The movie’s rewriting of history, however, may never be corrected now, so widely has the claim spread. A Google search for the name Max Baer in combination with the term “killed two” produced 9,360 hits.

On the same day last week that Baer Jr. spoke with the RN&R, director Howard had an opportunity to correct the record after months of criticism of the movie’s claim. Instead, during an appearance on the Tonight Show to promote the video release, Howard repeated the claim to Jay Leno: “He ended up fighting Max Baer, a guy who killed two people in the ring.”

Beyond the issue of Ernie Schaaf, the younger Baer said his father was nothing like the churlish thug the movie represents. He says if the movie had given Braddock the same kind of treatment, the married and Catholic Braddock might have been portrayed as Jewish and promiscuous—and, he says, it would have been equally inaccurate.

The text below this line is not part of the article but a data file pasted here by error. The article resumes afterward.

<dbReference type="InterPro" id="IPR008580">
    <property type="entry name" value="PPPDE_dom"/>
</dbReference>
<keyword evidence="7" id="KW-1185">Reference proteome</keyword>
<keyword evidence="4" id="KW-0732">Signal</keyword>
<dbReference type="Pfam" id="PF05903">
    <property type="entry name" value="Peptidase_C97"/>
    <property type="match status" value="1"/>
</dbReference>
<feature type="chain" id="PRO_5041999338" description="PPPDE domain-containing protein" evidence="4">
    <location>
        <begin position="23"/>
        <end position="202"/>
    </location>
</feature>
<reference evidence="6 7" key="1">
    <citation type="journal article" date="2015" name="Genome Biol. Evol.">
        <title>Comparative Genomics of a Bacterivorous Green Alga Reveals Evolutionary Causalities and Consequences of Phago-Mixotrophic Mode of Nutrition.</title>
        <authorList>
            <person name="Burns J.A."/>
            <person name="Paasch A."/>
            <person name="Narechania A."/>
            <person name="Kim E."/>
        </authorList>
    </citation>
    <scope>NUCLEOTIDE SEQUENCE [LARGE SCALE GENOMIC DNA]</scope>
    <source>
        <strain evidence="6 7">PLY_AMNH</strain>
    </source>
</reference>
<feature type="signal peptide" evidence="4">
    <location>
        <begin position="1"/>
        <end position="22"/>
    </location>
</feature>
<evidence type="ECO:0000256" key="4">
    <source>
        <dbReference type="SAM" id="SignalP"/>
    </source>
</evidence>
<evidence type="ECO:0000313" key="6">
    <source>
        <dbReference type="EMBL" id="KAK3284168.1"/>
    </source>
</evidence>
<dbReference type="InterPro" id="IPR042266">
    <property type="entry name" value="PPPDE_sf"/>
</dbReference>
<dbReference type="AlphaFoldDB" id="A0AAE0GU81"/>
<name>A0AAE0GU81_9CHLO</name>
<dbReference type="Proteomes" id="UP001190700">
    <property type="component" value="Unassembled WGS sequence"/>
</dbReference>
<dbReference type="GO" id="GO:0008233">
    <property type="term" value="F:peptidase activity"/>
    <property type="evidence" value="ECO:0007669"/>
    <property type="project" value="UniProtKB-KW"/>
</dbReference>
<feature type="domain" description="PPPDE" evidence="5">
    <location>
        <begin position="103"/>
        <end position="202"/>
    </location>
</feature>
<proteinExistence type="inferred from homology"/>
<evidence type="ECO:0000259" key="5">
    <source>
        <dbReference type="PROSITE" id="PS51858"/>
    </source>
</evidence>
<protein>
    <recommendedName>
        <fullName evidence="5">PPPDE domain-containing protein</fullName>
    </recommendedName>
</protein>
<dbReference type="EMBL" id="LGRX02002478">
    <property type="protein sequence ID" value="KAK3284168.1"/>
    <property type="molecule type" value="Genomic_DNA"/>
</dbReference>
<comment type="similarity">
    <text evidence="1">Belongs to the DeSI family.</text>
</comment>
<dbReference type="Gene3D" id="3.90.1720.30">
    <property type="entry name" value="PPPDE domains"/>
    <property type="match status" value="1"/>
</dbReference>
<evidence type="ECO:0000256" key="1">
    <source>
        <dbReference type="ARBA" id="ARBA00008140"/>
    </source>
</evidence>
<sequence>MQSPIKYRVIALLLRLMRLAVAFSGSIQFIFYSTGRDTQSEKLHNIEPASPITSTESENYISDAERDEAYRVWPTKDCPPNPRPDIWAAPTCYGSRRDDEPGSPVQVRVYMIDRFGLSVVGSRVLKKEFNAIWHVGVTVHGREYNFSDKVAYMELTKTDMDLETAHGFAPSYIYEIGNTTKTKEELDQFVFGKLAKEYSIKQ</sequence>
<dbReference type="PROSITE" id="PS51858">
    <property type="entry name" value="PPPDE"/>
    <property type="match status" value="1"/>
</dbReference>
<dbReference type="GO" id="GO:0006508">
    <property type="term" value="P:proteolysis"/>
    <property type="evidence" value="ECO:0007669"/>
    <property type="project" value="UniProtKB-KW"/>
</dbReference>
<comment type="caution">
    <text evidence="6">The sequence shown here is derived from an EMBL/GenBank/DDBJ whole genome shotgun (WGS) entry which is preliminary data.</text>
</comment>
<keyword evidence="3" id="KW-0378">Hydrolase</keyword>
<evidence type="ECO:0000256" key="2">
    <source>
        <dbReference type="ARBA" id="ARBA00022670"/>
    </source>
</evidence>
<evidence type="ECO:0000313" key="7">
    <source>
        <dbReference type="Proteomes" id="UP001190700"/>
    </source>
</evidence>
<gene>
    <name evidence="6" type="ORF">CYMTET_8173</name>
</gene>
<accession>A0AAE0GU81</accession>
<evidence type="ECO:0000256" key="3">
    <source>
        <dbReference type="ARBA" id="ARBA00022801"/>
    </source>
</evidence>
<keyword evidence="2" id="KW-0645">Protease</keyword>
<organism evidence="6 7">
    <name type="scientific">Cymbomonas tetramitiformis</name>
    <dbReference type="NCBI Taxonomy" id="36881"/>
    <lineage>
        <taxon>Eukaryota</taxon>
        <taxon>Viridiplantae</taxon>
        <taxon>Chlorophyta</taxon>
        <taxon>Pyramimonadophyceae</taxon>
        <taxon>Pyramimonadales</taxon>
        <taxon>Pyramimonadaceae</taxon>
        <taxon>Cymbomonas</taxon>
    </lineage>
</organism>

Max Baer wore a Star of David on his boxing shorts in the ring, and the film reduces the size of the emblem, so it is barely noticeable to moviegoers. Slate’s David Fellerath has written, “It’s no surprise that Howard would obscure this detail, as it would complicate his film’s Rocky-meets-Seabiscuit narrative.” While some have questioned whether Baer was really Jewish, it matters little since Baer—Jewish or not—was willing to identify himself with Jews at a time when prejudice and reports of terrible Nazi anti-Semitic crimes were common.

The portrayal of Baer, played in the movie by Craig Bierko, has aroused anger in some circles, particularly among boxing fans. One conservative blogger wrote, “I also thought the biggest problem with the film was the demonization of Baer.”